How Old Is Too Old for Cochlear Implant Reimplantation?

Some studies have suggested that advanced age may be associated with poor post-revision outcomes in cochlear reimplantation. Investigators from the University of North Carolina at Chapel Hill have completed a study that asks whether advanced age should be a contraindication for revision cochlear implantation.

For people with severe to profound hearing loss, cochlear implants can restore hearing and improve quality of life. Initially FDA-approved in 1985, only individuals with bilateral profound sensorineural hearing loss with no open set speech recognition (in other words, some ability to understand speech without visual clues) were considered viable candidates for cochlear implants. The criteria have become less rigid over time, and more people are eligible including those with more profound residual hearing and pre-implant speech recognition scores. Occasionally, devices fail or medical complications create a need for revision surgery and reimplantation. The incidence of revision surgery is low, but outcomes are variable.

Some studies have suggested that advanced age may be associated with poor post-revision outcomes. Investigators from the University of North Carolina at Chapel Hill have completed a study that asks whether advanced age should be a contraindication for revision cochlear implantation.

The investigators used retrospective analysis at their academic tertiary care center. Participants included 14 younger adults (<65 years, control cohort) and 15 older adults (older than 65 years) who underwent revision cochlear implantation. They compared speech perception performance at the best pre-revision interval and at 3- and 6-month post-revision intervals between the 2 cohorts. They used the consonant-nucleus-consonant (CNC) word test, which includes 10 lists of 50 phonemically balanced monosyllabic words, scored with a range of 0% to 100% correct.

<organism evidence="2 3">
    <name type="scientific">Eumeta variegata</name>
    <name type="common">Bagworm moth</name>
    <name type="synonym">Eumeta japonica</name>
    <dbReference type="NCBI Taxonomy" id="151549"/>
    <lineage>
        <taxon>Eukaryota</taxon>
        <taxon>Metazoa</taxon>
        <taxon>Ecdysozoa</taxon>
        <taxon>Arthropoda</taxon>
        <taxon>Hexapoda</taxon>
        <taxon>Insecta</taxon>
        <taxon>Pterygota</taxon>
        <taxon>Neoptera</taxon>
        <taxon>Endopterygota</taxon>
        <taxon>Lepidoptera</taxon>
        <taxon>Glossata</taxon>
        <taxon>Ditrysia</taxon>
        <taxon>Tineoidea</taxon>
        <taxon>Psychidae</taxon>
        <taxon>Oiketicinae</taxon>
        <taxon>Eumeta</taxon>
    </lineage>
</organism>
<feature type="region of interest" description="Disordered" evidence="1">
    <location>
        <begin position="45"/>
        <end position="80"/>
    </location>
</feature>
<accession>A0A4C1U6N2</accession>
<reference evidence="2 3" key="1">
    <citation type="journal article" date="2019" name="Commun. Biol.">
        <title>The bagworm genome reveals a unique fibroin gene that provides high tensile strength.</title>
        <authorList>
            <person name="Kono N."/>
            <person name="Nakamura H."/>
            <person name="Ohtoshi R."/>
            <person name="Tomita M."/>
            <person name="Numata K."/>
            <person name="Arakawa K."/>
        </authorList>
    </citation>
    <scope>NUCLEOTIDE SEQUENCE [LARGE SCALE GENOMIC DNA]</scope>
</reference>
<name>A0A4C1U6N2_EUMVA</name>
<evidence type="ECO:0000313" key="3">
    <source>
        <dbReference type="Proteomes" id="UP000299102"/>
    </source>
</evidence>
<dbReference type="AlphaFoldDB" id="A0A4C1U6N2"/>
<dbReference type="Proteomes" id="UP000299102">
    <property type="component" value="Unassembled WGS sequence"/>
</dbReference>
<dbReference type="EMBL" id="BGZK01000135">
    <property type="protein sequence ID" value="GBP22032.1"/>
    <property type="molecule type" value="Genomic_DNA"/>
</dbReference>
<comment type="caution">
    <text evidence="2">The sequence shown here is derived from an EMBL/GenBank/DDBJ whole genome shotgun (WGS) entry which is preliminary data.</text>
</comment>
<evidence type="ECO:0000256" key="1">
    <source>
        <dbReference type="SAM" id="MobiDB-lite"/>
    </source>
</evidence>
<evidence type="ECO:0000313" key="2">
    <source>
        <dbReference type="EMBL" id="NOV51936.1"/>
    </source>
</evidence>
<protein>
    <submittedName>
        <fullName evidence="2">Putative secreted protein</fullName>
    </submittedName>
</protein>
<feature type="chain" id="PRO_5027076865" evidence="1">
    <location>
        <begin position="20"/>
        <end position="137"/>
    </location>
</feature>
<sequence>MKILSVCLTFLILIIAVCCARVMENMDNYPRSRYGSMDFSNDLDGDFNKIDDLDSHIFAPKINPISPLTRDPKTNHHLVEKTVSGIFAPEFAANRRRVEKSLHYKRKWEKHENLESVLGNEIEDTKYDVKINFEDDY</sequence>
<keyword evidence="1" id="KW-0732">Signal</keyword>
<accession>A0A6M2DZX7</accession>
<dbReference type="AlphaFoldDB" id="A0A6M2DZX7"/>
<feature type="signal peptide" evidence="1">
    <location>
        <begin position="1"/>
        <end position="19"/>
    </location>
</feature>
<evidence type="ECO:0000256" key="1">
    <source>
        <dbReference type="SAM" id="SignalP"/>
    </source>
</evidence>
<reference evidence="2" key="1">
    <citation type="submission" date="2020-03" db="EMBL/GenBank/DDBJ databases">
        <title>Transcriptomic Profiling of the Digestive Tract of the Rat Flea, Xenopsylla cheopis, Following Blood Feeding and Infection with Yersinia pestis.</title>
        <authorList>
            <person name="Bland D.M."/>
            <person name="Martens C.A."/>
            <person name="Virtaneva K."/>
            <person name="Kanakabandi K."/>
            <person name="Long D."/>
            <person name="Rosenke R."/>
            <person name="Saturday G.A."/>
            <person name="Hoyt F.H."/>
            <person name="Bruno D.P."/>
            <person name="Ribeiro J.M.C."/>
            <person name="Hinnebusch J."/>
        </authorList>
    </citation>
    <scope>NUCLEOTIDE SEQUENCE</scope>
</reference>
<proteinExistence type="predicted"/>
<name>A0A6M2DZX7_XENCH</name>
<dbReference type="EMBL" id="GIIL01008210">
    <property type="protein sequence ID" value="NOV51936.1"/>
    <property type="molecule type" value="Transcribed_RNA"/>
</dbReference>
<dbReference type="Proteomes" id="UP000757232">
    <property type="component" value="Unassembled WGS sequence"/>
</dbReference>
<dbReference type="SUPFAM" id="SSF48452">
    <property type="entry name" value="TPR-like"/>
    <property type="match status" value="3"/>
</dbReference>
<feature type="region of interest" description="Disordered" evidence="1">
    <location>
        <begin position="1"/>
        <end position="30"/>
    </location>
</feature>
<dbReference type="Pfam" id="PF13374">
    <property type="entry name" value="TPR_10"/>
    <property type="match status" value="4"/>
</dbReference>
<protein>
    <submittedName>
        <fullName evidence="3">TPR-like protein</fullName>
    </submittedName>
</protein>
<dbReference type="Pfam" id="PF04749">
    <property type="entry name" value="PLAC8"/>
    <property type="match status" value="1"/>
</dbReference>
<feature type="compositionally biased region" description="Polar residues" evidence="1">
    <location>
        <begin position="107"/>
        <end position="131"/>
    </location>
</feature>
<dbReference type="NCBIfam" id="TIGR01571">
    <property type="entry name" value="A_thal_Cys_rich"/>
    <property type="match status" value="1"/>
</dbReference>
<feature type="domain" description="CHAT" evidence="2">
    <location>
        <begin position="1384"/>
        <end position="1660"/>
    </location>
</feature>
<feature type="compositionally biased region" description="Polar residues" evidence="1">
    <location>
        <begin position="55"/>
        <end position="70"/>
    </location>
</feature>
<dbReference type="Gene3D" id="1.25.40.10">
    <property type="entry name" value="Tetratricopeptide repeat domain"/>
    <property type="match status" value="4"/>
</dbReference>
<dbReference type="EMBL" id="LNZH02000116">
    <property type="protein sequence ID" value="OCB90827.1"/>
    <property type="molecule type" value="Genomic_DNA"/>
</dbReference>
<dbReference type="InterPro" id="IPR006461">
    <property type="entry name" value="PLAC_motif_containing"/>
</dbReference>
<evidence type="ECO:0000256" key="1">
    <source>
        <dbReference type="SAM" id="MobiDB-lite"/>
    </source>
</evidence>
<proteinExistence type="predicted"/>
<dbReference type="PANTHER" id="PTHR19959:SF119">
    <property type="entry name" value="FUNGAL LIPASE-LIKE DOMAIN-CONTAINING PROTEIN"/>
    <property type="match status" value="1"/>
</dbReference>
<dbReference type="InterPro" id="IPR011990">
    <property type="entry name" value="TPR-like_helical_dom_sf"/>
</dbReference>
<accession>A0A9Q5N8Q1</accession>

The investigators determined that both cohorts had restored speech perception scores after revision cochlear implantation when compared with their best performance before the revision. In the younger cohort, mean scores were 43.9% before revision, 47.7% at 3 months and 47.6% at 6 months after revision.

Among patients in the older cohort, mean scores also increased steadily from 36.3% before revision to 35.3% at 3 months and 39.9% at 6 months post-revision. They note that other factors may have influenced outcomes, including previous listening experiences and familiarity with the device’s electrical signal.

No significant differences in speech perception performance outcomes were identified between the 2 cohorts. Larger sample sizes might show differences, but revision surgery is quite rare in cochlear implant patients.

The investigators suggest that advanced age should not be considered a contraindication to revision cochlear implantation. This study appears on the online version of JAMA Otolaryngology—Head & Neck Surgery.